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  25. Oh Heidi, I used to be the mom saying my babies were perfect sleepers... Till my youngest came along and nothing worked. He finally sleeps all night since this year but those two years with interrupted sleep were rough. Most days felt like survivor! I love your makes but these honest posts of yours are my favorite, they really speak to me. Thank you for the honesty and inspiration.

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  26. Wow - you are obviously very creative and productive in your awake time with all your lovely work, not to mention being a wife and mother. Thanks for sharing your journey, and keep up the inspiration to all

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  28. Lovely post. Posts with honesty are my favorite. My husband died last year after a nasty two year bout with ALS. My mother fell out of her wheelchair and broke her neck. My son and his wife were arrested for Heroin and I got three grandchildren to raise. They are 6, 7 and 10 I have had them now for 2.5 years. This all turned my quilting blog into my therapy blog..a great help. My favorite saying is that I try to play the hand I have been dealt with grace. Often, I fail with the grace part, but I keep on keeping on as you did. xxoo

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  29. Thanks for this! I just recently stumbled across your blog, and this was very encouraging. We're in the thick of the no sleep thing--my son (5) sleeps with a ventilator at night, and on the rare nights when he sleeps well, the machine acts up and we spend the night fighting with pointless alarms! My daughter is also a terrible sleeper, and there are days when I think I'll live in a sleep-induced fog the rest of my life. Thank goodness for coffee! Sewing/quilting has recently become my therapy, but then I make the mistake of staying up too late doing it. Oops! But all that to say, I appreciate your honesty and your encouragement. Thank you!

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    1. And of course, I meant a lack-of-sleep induced fog. Sheesh. I guess there's your evidence right there. Ha!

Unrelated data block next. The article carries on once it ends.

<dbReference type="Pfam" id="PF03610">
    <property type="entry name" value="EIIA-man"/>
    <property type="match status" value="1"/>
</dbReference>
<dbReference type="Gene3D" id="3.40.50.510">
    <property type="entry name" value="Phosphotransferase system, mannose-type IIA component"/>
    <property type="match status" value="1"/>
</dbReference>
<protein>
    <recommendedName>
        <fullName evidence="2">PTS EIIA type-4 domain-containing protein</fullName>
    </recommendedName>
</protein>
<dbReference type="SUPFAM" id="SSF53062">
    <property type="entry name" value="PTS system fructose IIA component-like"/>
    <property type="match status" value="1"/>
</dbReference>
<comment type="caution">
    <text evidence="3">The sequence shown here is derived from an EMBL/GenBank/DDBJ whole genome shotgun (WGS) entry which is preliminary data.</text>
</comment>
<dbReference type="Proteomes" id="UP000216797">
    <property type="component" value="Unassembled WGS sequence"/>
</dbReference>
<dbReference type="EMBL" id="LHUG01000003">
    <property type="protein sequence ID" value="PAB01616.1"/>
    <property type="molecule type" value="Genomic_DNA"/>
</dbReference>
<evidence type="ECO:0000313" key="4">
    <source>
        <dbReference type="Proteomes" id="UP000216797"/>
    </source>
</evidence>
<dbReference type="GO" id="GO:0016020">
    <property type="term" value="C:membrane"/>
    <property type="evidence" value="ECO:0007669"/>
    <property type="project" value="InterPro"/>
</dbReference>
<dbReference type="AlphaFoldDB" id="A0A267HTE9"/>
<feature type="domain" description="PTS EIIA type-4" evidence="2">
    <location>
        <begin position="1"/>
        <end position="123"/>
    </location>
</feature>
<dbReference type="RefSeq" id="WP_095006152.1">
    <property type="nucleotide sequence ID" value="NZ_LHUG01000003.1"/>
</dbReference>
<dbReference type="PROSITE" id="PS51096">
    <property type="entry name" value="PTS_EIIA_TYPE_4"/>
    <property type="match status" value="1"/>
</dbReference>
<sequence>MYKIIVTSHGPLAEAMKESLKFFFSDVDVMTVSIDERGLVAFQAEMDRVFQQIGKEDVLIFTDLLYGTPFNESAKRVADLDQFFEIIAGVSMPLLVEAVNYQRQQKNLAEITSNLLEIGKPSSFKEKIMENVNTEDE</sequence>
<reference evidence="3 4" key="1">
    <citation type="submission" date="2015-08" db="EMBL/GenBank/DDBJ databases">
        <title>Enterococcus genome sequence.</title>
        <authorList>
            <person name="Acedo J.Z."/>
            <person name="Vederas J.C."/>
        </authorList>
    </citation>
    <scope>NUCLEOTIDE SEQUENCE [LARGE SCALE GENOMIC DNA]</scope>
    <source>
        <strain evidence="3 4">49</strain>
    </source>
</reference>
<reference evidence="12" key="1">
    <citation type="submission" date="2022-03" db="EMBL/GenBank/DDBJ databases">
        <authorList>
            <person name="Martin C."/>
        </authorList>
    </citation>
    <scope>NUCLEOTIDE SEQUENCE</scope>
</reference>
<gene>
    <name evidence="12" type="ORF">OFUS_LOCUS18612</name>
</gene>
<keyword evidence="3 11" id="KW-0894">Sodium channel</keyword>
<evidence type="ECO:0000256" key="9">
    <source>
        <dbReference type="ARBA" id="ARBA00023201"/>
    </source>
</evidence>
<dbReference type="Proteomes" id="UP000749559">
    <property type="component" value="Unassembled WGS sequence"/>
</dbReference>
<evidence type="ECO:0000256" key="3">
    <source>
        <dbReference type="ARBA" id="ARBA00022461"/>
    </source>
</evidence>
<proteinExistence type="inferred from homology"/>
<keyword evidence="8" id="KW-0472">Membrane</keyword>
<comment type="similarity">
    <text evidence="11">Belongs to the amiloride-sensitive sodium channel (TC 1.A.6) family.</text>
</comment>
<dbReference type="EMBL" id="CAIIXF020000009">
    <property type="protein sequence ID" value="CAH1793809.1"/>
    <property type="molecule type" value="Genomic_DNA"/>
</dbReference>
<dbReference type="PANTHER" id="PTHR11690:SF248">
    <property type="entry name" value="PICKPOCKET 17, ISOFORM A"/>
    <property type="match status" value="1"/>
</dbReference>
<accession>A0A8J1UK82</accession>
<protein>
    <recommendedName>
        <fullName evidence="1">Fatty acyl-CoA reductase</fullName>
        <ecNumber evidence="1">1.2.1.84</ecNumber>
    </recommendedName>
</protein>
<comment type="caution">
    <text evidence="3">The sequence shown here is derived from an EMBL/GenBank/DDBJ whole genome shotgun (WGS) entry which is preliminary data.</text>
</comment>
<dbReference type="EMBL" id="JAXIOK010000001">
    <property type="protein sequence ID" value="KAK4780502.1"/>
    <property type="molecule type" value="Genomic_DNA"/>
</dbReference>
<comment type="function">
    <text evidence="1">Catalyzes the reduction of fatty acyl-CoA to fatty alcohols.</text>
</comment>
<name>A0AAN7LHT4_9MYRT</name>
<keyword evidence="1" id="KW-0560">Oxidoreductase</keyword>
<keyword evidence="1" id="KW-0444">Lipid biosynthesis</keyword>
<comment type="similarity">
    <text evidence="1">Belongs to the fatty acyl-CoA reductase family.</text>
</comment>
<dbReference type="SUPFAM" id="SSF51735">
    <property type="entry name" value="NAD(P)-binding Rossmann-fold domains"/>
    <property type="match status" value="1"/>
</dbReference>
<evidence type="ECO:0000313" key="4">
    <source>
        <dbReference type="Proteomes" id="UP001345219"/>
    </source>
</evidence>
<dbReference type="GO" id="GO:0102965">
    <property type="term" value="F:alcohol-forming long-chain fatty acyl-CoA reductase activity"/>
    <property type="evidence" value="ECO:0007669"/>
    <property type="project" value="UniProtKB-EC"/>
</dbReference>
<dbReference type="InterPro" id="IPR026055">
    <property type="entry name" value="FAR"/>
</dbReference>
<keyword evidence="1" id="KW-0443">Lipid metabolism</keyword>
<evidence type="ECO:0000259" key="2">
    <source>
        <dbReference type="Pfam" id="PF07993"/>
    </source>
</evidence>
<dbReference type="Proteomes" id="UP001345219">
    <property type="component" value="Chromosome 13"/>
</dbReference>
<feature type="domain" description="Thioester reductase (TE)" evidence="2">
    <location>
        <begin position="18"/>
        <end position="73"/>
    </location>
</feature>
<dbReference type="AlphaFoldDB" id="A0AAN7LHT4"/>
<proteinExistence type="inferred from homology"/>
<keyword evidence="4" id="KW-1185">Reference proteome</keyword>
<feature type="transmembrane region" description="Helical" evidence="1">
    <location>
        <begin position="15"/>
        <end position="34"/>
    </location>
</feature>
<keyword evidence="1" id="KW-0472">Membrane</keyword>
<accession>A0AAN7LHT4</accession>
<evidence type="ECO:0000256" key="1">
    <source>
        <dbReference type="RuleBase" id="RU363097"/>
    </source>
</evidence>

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  33. It such an important point that you are making here. I have three children, and my first was extremely challenging as an infant. It seemed that he only slept when he was being driven around in the car or bounced on an exercise ball--two very impossible things to do while sleeping. It was six months before I could get a few hours of continuous sleep. Those women you mentioned who doled out advice about preferred sleep training books and talked about regimenting my schedule to help my child get day and night straightened out had a death wish. After all, if I had time to read a book, I would have used it to take a nap. My subsequent children have been better sleepers, so people say it's because I'm so much more experienced, that the baby has to fit into our schedule, or that I'm calmer. Well of course I am! People who get sleep are less deranged; it has nothing to do with expert knowledge, and everything to do with having a kid who's willing to go back to sleep after being fed. Thanks for speaking up for the moms that are at their wit's end.

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  34. oh Heidi, I don't know HOW you have made it through that. Nine years?!! Bless whatever strength allowed you to soldier through, and I pray that indeed these three months become four, then five, then six . . .

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  35. What a beautiful family you have! You are such a strong woman too. Never forget it. Thanks for sharing your story.

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  36. Your girls are beautiful, Heidi, and that post was so special--tops any of the "pretty quilty" posts. Thanks for being so candid. You are beautiful, too! Thank God for your perseverance.

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  37. Your family is beautiful, you are doing such a great job with them. I am so sorry to hear about the sleep issues, and I am so glad that they have subsided now.